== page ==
Beautiful pictures – enjoyed them a lot – so sunny.
    I found your post inspiring because it reminded me about the patience and persistence thing! Daughter lacks both – as did I at her age… so both can be learned later on if something interests us enough.
    Sounds also as if you have quite a scientific sort of mind too….

    • Thank you very much for your support, and the example taken from your own life. Most artists and craftsmen… even those with a lot of talent, have had to overcome difficulties along the way. One of the wonderful things about study, is that every time you learn something new, you enlarge your horizon, and find new things to learn. After a while, even the hard work is enjoyable. Studying can start out as a chore, but if you keep it up, it can be a wonderful pleasure. Always enjoy your comments, Arose.

  12. Your conclusions make very good sense and I am eager to see what your proposal will be!

    • Thank you, Josie. Having gotten to know you a little, my impression is that you too have determination. That’s a great aid in learning anything. I look forward to your thoughts on my proposal for a change in the educational system.

  13. This is great! I love that even if learning is an objective experience, when a story is shared, it can cross over into the subjective. I can’t wait to see what you come up with for the alternate education system.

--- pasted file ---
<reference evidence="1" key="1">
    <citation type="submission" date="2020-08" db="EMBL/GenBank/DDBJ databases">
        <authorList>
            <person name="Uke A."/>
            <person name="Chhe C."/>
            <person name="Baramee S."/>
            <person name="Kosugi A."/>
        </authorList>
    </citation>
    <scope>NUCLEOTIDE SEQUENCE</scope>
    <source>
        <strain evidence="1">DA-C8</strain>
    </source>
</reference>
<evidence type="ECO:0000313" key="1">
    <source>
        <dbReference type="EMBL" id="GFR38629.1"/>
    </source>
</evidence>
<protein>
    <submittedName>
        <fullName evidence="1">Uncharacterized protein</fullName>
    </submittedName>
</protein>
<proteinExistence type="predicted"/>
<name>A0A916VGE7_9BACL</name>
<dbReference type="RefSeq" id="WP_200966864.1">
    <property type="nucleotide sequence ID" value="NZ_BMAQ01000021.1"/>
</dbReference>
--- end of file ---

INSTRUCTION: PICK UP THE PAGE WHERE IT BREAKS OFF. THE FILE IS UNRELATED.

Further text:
• Yes, SighYuki. The learning experience is a very moving subjective experience too. I am always gratified to learn of the pleasures people experience, from sports, from exercise, and from many activities that require work and personal commitment. But I have found that serious students are among the happiest of people. It is hard work that brings joy. Thank you for your comment.

  14. Mastering a subject or skill is its own reward, and I think it spurs us on to learn more. That’s what makes us life-long learners. I look forward to hearing more of your ideas.

    • Yes, I have found study a most enjoyable occupation. And I would like to think that we could find a way to overcome the difficulties facing the school system. One of the problems, it seems, that many young students see the school as some sort of jail, interfering with their personal freedom.

  15. Shimon, here’s one thing that I really enjoy about reading your posts: I feel as if I’m taking a walk with you and learning something as we leisurely stroll along. Your style of writing and your choice of images—and how & when you insert them in your posts—gives me the impression of being on a walk with you. Again, I enjoy this!

    I am very interested in what you will (eventually) offer regarding alternative public education. If I’m following your line of thought correctly it would appear that you value learning through trial and error, layering on knowledge over time, and recognizing one’s strengths and weaknesses. It would also appear you place less value on the [automatic] building up of self esteem by the student’s teacher.